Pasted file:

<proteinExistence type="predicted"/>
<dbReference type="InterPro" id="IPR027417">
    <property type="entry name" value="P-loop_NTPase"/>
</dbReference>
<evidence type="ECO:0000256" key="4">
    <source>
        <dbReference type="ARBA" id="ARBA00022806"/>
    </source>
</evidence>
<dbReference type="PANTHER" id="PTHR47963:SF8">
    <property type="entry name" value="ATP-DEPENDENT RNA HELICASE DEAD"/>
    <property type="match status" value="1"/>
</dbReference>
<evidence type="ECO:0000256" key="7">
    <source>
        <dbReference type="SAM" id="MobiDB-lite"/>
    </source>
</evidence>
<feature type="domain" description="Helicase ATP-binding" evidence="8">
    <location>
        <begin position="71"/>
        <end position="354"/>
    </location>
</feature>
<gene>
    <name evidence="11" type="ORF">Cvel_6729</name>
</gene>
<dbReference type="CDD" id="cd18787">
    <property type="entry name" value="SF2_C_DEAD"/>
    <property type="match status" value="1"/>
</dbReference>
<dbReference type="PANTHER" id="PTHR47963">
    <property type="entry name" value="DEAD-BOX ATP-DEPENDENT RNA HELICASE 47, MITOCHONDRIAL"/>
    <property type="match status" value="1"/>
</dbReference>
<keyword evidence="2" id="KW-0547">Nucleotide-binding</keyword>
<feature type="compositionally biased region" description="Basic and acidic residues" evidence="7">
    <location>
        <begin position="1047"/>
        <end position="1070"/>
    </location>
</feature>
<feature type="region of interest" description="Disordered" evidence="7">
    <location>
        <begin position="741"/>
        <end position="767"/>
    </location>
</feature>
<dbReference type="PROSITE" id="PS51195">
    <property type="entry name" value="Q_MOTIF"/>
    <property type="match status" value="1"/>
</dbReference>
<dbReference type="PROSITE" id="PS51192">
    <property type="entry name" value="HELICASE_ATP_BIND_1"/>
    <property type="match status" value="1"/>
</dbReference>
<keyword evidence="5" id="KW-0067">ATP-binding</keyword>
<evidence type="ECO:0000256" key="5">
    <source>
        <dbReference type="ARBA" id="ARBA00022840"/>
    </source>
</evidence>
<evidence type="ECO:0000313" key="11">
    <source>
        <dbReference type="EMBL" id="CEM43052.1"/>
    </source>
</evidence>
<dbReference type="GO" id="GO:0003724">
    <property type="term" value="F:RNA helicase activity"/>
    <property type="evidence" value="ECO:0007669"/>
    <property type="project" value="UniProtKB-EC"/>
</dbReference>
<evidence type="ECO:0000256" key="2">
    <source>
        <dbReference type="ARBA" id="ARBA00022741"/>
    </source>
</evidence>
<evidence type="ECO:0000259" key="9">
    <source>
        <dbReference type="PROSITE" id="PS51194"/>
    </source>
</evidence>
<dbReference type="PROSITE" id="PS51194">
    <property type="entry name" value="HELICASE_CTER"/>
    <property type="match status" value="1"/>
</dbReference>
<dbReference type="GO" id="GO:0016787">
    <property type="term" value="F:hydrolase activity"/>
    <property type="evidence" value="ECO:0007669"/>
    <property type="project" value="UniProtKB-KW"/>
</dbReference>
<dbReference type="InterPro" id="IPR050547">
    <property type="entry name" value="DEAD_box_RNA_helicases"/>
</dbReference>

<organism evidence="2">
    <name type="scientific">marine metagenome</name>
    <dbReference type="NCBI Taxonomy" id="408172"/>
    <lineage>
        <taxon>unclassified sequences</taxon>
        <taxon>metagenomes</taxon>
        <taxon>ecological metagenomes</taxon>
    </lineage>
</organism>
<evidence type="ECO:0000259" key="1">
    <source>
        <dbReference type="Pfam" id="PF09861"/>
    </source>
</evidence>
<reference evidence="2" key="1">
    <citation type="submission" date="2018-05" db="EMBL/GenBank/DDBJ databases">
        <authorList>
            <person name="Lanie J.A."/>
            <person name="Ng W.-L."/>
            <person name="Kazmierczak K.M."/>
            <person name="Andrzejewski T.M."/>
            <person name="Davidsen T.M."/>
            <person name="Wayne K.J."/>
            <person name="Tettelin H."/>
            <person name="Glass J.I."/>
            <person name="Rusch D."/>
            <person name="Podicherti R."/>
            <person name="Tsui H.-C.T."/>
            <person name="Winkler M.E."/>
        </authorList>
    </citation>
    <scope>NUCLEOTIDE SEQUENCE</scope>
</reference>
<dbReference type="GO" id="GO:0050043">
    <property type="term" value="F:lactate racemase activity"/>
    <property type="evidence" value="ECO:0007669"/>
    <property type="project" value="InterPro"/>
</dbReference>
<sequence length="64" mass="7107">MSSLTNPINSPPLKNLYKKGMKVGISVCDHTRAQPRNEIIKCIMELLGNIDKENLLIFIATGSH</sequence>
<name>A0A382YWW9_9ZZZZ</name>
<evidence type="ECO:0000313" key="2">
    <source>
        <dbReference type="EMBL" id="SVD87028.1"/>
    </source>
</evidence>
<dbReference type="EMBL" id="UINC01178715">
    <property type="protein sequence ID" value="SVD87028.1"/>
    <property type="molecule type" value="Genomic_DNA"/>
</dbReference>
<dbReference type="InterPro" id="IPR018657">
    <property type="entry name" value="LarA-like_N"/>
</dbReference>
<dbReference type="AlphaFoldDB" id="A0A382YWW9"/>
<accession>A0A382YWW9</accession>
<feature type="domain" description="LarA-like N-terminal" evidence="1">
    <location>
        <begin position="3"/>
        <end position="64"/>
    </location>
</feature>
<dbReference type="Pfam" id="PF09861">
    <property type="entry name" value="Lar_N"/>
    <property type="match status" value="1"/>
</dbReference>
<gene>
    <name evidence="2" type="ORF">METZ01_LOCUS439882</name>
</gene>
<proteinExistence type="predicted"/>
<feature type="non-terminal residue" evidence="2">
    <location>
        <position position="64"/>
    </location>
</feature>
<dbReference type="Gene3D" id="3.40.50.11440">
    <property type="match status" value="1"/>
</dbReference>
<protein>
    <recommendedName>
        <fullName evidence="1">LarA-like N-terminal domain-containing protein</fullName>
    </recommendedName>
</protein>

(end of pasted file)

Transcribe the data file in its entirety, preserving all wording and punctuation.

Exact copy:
<proteinExistence type="predicted"/>
<dbReference type="InterPro" id="IPR027417">
    <property type="entry name" value="P-loop_NTPase"/>
</dbReference>
<evidence type="ECO:0000256" key="4">
    <source>
        <dbReference type="ARBA" id="ARBA00022806"/>
    </source>
</evidence>
<dbReference type="PANTHER" id="PTHR47963:SF8">
    <property type="entry name" value="ATP-DEPENDENT RNA HELICASE DEAD"/>
    <property type="match status" value="1"/>
</dbReference>
<evidence type="ECO:0000256" key="7">
    <source>
        <dbReference type="SAM" id="MobiDB-lite"/>
    </source>
</evidence>
<feature type="domain" description="Helicase ATP-binding" evidence="8">
    <location>
        <begin position="71"/>
        <end position="354"/>
    </location>
</feature>
<gene>
    <name evidence="11" type="ORF">Cvel_6729</name>
</gene>
<dbReference type="CDD" id="cd18787">
    <property type="entry name" value="SF2_C_DEAD"/>
    <property type="match status" value="1"/>
</dbReference>
<dbReference type="PANTHER" id="PTHR47963">
    <property type="entry name" value="DEAD-BOX ATP-DEPENDENT RNA HELICASE 47, MITOCHONDRIAL"/>
    <property type="match status" value="1"/>
</dbReference>
<keyword evidence="2" id="KW-0547">Nucleotide-binding</keyword>
<feature type="compositionally biased region" description="Basic and acidic residues" evidence="7">
    <location>
        <begin position="1047"/>
        <end position="1070"/>
    </location>
</feature>
<feature type="region of interest" description="Disordered" evidence="7">
    <location>
        <begin position="741"/>
        <end position="767"/>
    </location>
</feature>
<dbReference type="PROSITE" id="PS51195">
    <property type="entry name" value="Q_MOTIF"/>
    <property type="match status" value="1"/>
</dbReference>
<dbReference type="PROSITE" id="PS51192">
    <property type="entry name" value="HELICASE_ATP_BIND_1"/>
    <property type="match status" value="1"/>
</dbReference>
<keyword evidence="5" id="KW-0067">ATP-binding</keyword>
<evidence type="ECO:0000256" key="5">
    <source>
        <dbReference type="ARBA" id="ARBA00022840"/>
    </source>
</evidence>
<evidence type="ECO:0000313" key="11">
    <source>
        <dbReference type="EMBL" id="CEM43052.1"/>
    </source>
</evidence>
<dbReference type="GO" id="GO:0003724">
    <property type="term" value="F:RNA helicase activity"/>
    <property type="evidence" value="ECO:0007669"/>
    <property type="project" value="UniProtKB-EC"/>
</dbReference>
<evidence type="ECO:0000256" key="2">
    <source>
        <dbReference type="ARBA" id="ARBA00022741"/>
    </source>
</evidence>
<evidence type="ECO:0000259" key="9">
    <source>
        <dbReference type="PROSITE" id="PS51194"/>
    </source>
</evidence>
<dbReference type="PROSITE" id="PS51194">
    <property type="entry name" value="HELICASE_CTER"/>
    <property type="match status" value="1"/>
</dbReference>
<dbReference type="GO" id="GO:0016787">
    <property type="term" value="F:hydrolase activity"/>
    <property type="evidence" value="ECO:0007669"/>
    <property type="project" value="UniProtKB-KW"/>
</dbReference>
<dbReference type="InterPro" id="IPR050547">
    <property type="entry name" value="DEAD_box_RNA_helicases"/>
</dbReference>

<organism evidence="2">
    <name type="scientific">marine metagenome</name>
    <dbReference type="NCBI Taxonomy" id="408172"/>
    <lineage>
        <taxon>unclassified sequences</taxon>
        <taxon>metagenomes</taxon>
        <taxon>ecological metagenomes</taxon>
    </lineage>
</organism>
<evidence type="ECO:0000259" key="1">
    <source>
        <dbReference type="Pfam" id="PF09861"/>
    </source>
</evidence>
<reference evidence="2" key="1">
    <citation type="submission" date="2018-05" db="EMBL/GenBank/DDBJ databases">
        <authorList>
            <person name="Lanie J.A."/>
            <person name="Ng W.-L."/>
            <person name="Kazmierczak K.M."/>
            <person name="Andrzejewski T.M."/>
            <person name="Davidsen T.M."/>
            <person name="Wayne K.J."/>
            <person name="Tettelin H."/>
            <person name="Glass J.I."/>
            <person name="Rusch D."/>
            <person name="Podicherti R."/>
            <person name="Tsui H.-C.T."/>
            <person name="Winkler M.E."/>
        </authorList>
    </citation>
    <scope>NUCLEOTIDE SEQUENCE</scope>
</reference>
<dbReference type="GO" id="GO:0050043">
    <property type="term" value="F:lactate racemase activity"/>
    <property type="evidence" value="ECO:0007669"/>
    <property type="project" value="InterPro"/>
</dbReference>
<sequence length="64" mass="7107">MSSLTNPINSPPLKNLYKKGMKVGISVCDHTRAQPRNEIIKCIMELLGNIDKENLLIFIATGSH</sequence>
<name>A0A382YWW9_9ZZZZ</name>
<evidence type="ECO:0000313" key="2">
    <source>
        <dbReference type="EMBL" id="SVD87028.1"/>
    </source>
</evidence>
<dbReference type="EMBL" id="UINC01178715">
    <property type="protein sequence ID" value="SVD87028.1"/>
    <property type="molecule type" value="Genomic_DNA"/>
</dbReference>
<dbReference type="InterPro" id="IPR018657">
    <property type="entry name" value="LarA-like_N"/>
</dbReference>
<dbReference type="AlphaFoldDB" id="A0A382YWW9"/>
<accession>A0A382YWW9</accession>
<feature type="domain" description="LarA-like N-terminal" evidence="1">
    <location>
        <begin position="3"/>
        <end position="64"/>
    </location>
</feature>
<dbReference type="Pfam" id="PF09861">
    <property type="entry name" value="Lar_N"/>
    <property type="match status" value="1"/>
</dbReference>
<gene>
    <name evidence="2" type="ORF">METZ01_LOCUS439882</name>
</gene>
<proteinExistence type="predicted"/>
<feature type="non-terminal residue" evidence="2">
    <location>
        <position position="64"/>
    </location>
</feature>
<dbReference type="Gene3D" id="3.40.50.11440">
    <property type="match status" value="1"/>
</dbReference>
<protein>
    <recommendedName>
        <fullName evidence="1">LarA-like N-terminal domain-containing protein</fullName>
    </recommendedName>
</protein>